Interview: Van Dyke Parks

The legendary Van Dyke Parks is in the middle of his new vinyl singles project, which will encompass six records with gorgeous sleeve art from some of today’s most notable artists. These are available by subscription from, and as Parks puts it, “Downloads from iTunes insures aid to those stuck in the digital ditch.”

These singles represent the next chapter in an amazing career in music for Parks, who wrote the lyrics for the lost-Beach Boys-masterpiece Smile which is finally scheduled for release later this year. Parks also played keyboards on many albums and songs including The Byrds’ Fifth Dimension album, Tim Buckley’s self-titled debut album, and the should-have-been-a-hit “Magic Hollow” by The Beau Brummels. His production credits include the first albums by Ry Cooder and Randy Newman, both with Lenny Waronker, and he has also done arrangements for U2, Laurie Anderson, Joanna Newsom, and the song “Bare Necessities” from the Disney movie The Jungle Book. His solo albums include Song Cycle from 1968, and the Caribbean-tinged Discover America from 1972.

The following interview was conducted by email, with answers received on 7/27/11.

Jeff Moehlis: Could you give a quick overview of your current 7″ single series? And why did you choose do these releases in the vinyl, 45rpm format?

Van Dyke Parks: I am creating objets d’art in this retro medium for those who want higher fidelity in sound repro. I like these songs for various reasons. All relate to my personal life in big ways.

JM: I’ve been enjoying listening to the four songs that have already been released as part of this series. I’m curious, what’s the story behind “Wedding in Madagascar (Faranaina)”?

VDP: As noted on, I offered it as a salute to my daughter’s wedding. The provenance of this wedding song is in the a capella version on the Lindley/Kaiser production “A World Out of Time”. It’s a beautiful lyric, exposing all the parental concerns of a daughter’s wedding. I wish to draw attention to that illuminating recording as well. As musicologists, Lyndley/Kaiser have brought so much to us all.

JM: The B-side of the second single, “Money Is King”, is adapted from the original song by “Growling Tiger” Neville Marcano. Did you ever meet him?

VDP: I never met Marcano, but feel his truth marching on, beyond his death, in this cautionary tale that speaks to the creed of greed. Of course, the sleeve-art by Art Spiegelman (who also designed the bananastan logo) is a complimentary indictment, railing against our material world.

JM: What can we look forward to in the rest of this series?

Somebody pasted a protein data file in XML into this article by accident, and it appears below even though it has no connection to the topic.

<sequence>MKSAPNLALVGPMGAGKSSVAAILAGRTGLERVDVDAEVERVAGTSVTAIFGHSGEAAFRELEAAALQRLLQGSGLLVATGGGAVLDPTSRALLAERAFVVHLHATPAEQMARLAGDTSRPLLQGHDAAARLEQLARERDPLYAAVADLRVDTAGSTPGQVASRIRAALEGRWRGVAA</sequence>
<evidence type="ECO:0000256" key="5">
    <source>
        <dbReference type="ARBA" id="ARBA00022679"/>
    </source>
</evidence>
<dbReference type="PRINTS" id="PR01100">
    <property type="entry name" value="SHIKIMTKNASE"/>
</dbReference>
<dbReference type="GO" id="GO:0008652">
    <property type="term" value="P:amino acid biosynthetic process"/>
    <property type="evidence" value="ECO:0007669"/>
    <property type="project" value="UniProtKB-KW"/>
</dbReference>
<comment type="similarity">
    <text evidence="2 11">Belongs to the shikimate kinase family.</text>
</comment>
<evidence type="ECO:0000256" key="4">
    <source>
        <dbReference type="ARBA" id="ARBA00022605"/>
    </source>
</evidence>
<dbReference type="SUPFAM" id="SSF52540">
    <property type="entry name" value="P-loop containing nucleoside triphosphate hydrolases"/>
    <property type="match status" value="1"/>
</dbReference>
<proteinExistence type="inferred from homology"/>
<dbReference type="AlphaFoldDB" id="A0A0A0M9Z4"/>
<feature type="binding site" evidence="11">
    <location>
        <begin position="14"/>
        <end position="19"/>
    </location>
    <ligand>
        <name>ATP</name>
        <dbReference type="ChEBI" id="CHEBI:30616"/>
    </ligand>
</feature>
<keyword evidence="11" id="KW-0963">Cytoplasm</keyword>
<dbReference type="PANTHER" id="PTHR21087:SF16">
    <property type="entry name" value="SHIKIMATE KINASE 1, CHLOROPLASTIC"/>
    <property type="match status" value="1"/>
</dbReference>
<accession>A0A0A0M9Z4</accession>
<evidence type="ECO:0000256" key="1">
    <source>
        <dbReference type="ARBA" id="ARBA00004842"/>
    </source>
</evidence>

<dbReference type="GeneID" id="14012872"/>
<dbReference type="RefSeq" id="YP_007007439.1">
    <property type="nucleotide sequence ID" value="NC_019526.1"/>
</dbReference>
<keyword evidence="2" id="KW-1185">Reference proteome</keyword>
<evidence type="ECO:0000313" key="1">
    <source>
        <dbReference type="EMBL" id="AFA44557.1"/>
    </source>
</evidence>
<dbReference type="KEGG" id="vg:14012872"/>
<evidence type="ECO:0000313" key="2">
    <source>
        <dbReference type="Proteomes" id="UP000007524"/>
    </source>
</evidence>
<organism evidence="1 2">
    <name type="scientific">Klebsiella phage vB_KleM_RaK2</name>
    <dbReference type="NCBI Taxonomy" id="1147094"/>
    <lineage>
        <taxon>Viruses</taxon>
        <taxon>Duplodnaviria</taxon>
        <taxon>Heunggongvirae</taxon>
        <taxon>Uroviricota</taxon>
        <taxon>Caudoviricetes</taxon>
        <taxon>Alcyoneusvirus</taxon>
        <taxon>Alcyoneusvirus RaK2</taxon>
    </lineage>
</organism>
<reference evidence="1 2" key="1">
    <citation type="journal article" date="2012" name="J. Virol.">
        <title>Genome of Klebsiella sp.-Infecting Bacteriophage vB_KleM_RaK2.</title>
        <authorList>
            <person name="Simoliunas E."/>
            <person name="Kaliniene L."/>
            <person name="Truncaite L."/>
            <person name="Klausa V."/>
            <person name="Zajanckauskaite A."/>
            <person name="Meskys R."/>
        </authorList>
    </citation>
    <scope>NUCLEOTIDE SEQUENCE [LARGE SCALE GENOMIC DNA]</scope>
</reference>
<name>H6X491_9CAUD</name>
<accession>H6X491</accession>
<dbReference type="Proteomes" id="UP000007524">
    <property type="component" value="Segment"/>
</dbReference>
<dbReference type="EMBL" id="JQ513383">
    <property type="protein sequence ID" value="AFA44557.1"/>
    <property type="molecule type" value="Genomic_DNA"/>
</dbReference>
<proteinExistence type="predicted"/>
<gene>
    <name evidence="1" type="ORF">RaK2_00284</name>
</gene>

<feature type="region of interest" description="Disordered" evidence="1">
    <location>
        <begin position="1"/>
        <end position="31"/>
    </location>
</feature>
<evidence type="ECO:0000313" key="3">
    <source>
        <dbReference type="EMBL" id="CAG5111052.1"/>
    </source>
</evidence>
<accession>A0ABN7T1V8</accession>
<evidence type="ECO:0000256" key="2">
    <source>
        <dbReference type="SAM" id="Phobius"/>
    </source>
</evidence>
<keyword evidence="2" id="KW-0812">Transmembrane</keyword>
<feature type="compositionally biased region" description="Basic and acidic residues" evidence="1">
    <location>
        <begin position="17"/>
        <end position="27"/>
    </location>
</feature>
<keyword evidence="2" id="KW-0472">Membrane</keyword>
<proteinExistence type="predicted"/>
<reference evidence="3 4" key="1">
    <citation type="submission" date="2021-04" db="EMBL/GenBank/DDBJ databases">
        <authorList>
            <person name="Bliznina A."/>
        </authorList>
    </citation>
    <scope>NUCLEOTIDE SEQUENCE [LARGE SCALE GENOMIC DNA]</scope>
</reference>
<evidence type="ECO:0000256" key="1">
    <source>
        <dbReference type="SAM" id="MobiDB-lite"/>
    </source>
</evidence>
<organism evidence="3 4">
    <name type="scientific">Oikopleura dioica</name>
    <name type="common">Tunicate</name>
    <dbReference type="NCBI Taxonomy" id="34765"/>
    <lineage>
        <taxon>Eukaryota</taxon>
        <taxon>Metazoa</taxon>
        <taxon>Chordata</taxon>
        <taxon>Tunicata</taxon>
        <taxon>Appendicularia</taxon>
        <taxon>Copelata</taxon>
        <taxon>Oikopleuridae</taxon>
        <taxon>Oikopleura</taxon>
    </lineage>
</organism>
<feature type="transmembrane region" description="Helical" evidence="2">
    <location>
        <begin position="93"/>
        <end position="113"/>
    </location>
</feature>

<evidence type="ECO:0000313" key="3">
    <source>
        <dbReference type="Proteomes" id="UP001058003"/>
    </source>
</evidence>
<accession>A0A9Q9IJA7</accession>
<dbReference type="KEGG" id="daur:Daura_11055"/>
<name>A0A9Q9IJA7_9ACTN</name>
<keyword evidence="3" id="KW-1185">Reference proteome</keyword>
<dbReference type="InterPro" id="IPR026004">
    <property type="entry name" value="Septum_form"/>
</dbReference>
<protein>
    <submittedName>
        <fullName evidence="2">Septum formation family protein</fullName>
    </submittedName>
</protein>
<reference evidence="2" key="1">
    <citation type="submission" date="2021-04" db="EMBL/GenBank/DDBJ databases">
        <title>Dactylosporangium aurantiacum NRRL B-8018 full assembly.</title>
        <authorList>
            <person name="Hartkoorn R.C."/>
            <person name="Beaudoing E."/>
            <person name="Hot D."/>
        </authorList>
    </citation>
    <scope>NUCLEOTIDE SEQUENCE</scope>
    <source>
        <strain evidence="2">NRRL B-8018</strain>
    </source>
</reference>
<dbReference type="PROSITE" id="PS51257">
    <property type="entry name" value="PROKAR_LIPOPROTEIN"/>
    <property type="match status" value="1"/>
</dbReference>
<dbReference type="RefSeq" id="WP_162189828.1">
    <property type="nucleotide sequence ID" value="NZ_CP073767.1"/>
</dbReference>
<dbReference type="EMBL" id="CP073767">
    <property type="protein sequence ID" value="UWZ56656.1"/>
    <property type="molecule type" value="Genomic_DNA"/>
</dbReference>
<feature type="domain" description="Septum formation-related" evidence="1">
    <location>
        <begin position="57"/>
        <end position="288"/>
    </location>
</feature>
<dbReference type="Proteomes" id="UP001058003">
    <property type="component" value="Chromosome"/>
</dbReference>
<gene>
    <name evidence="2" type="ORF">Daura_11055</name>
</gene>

VDP: More pairings of visual art and music. Just in yesterday, a fine visual redux of a re-record I did of my early song “The All Golden”. The artist? Klaus Voormann (he, who provided the Beatles’ “Revolver” cover).

Other sleeve-art will come from my wife Sally (fellow Mississippian and watercolorist), for a tune about Pass Christian’s hit from Hurricane Katrina.

Charles Ray sculpted two exacting life-sized statues of me. He’s titled them “Side A/Side B”. He’ll put those statues in a museum. He’s permitting me to use photos of them on an upcoming single! Truly, his time, effort, and artistry are epic, beyond my reckoning.

Stanley Dorfman will weigh in on his return from Europe. I met Stanley through Harry Nilsson —- my friendship with him, as well as my high regard for his gravitas as an artist is a common thread that weaves through these pieces, determining my choice of these giants who want to fuse sight and sound.

Did I mention Frank Holmes, whom I’d asked 40 years ago to illustrate “Smile”… or Ed Ruscha, who defines So Cal?

JM: How did your recent tour of Australia with Kinky Friedman go?

VDP: We were received warmly, without exception. It was over four weeks of work, with a scant 5 days off. I found happiness in the adventure.

JM: Several amazing musicians that you have worked with are, sadly, no longer with us, including Tim Buckley, Phil Ochs, Keith Moon, Lowell George, Gene Clark, Harry Nilsson, and Vic Chesnutt. I was wondering if you would be so kind to give a short tribute to any of them?

VDP: Vic Chesnutt died simply because he could not afford to live in America — still wanting Universal Health Coverage. What a terrible shame! Yet, he was prescient, noting once, in a second verse: “…there is no shelter in the Arts”

JM: Do you want to set the record straight on anything about your music or career?

VDP: The record is straight, and the work is enduring, fundamentally because of the effort put into its craft. Critics have been harsh at times, others, fawning. I don’t give any of that much notice, as I agree with Oscar Wilde, who noted: “Criticism is the highest form of autobiography.”

My mother once noted how marvelous I put my retirement before my career. I am compensation in a fierce velocity.

JM: What are your plans, musical or otherwise, for the near future?

VDP: More touring, more recording, more transgenerational collaboration (in arranging/orchestrating for singer/songwriters half my age and younger).

On Nov 5 I’ll start my touring with a one-time only chamber orchestral performance of “An Invitation”, with Inara George (half of “the Bird & the Bee”, and daughter of my friend Lowell, late leader of “Little Feat”).

JM: Where are you responding from?

VDP: Venice (ours, not theirs).

“A Poet can survive anything—-
but a misprink.”


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